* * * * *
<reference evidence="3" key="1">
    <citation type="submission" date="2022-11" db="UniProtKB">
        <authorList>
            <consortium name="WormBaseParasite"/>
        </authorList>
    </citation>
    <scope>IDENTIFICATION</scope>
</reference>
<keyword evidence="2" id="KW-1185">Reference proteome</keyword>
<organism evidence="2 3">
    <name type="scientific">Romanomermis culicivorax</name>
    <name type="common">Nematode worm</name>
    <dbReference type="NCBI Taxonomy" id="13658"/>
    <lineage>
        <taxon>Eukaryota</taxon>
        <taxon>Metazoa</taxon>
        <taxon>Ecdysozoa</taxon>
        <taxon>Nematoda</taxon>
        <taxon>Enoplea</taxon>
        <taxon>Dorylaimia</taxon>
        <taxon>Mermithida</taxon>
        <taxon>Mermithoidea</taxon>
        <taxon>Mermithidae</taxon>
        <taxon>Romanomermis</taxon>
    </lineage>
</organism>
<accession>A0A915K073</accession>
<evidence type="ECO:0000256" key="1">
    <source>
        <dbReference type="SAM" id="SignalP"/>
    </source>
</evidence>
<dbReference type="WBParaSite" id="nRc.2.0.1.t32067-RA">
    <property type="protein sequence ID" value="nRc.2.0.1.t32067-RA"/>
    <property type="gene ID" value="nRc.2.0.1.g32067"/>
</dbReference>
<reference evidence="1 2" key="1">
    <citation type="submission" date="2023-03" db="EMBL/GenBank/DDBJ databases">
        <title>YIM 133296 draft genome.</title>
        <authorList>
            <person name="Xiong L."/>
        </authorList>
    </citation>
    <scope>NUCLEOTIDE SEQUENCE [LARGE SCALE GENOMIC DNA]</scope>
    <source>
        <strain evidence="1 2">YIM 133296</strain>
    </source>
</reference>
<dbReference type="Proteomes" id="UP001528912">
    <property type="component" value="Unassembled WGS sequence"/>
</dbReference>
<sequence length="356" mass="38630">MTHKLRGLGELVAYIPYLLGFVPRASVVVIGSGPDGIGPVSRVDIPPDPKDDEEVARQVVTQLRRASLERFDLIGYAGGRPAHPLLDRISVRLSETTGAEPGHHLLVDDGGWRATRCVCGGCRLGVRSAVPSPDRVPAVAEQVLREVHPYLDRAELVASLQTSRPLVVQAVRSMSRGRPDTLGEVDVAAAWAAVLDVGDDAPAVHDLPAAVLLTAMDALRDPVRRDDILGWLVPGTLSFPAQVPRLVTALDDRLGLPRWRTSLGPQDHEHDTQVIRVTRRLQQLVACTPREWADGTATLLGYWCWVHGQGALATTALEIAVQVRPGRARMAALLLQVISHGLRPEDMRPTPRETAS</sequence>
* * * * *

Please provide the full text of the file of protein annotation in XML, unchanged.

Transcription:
<reference evidence="3" key="1">
    <citation type="submission" date="2022-11" db="UniProtKB">
        <authorList>
            <consortium name="WormBaseParasite"/>
        </authorList>
    </citation>
    <scope>IDENTIFICATION</scope>
</reference>
<keyword evidence="2" id="KW-1185">Reference proteome</keyword>
<organism evidence="2 3">
    <name type="scientific">Romanomermis culicivorax</name>
    <name type="common">Nematode worm</name>
    <dbReference type="NCBI Taxonomy" id="13658"/>
    <lineage>
        <taxon>Eukaryota</taxon>
        <taxon>Metazoa</taxon>
        <taxon>Ecdysozoa</taxon>
        <taxon>Nematoda</taxon>
        <taxon>Enoplea</taxon>
        <taxon>Dorylaimia</taxon>
        <taxon>Mermithida</taxon>
        <taxon>Mermithoidea</taxon>
        <taxon>Mermithidae</taxon>
        <taxon>Romanomermis</taxon>
    </lineage>
</organism>
<accession>A0A915K073</accession>
<evidence type="ECO:0000256" key="1">
    <source>
        <dbReference type="SAM" id="SignalP"/>
    </source>
</evidence>
<dbReference type="WBParaSite" id="nRc.2.0.1.t32067-RA">
    <property type="protein sequence ID" value="nRc.2.0.1.t32067-RA"/>
    <property type="gene ID" value="nRc.2.0.1.g32067"/>
</dbReference>
<reference evidence="1 2" key="1">
    <citation type="submission" date="2023-03" db="EMBL/GenBank/DDBJ databases">
        <title>YIM 133296 draft genome.</title>
        <authorList>
            <person name="Xiong L."/>
        </authorList>
    </citation>
    <scope>NUCLEOTIDE SEQUENCE [LARGE SCALE GENOMIC DNA]</scope>
    <source>
        <strain evidence="1 2">YIM 133296</strain>
    </source>
</reference>
<dbReference type="Proteomes" id="UP001528912">
    <property type="component" value="Unassembled WGS sequence"/>
</dbReference>
<sequence length="356" mass="38630">MTHKLRGLGELVAYIPYLLGFVPRASVVVIGSGPDGIGPVSRVDIPPDPKDDEEVARQVVTQLRRASLERFDLIGYAGGRPAHPLLDRISVRLSETTGAEPGHHLLVDDGGWRATRCVCGGCRLGVRSAVPSPDRVPAVAEQVLREVHPYLDRAELVASLQTSRPLVVQAVRSMSRGRPDTLGEVDVAAAWAAVLDVGDDAPAVHDLPAAVLLTAMDALRDPVRRDDILGWLVPGTLSFPAQVPRLVTALDDRLGLPRWRTSLGPQDHEHDTQVIRVTRRLQQLVACTPREWADGTATLLGYWCWVHGQGALATTALEIAVQVRPGRARMAALLLQVISHGLRPEDMRPTPRETAS</sequence>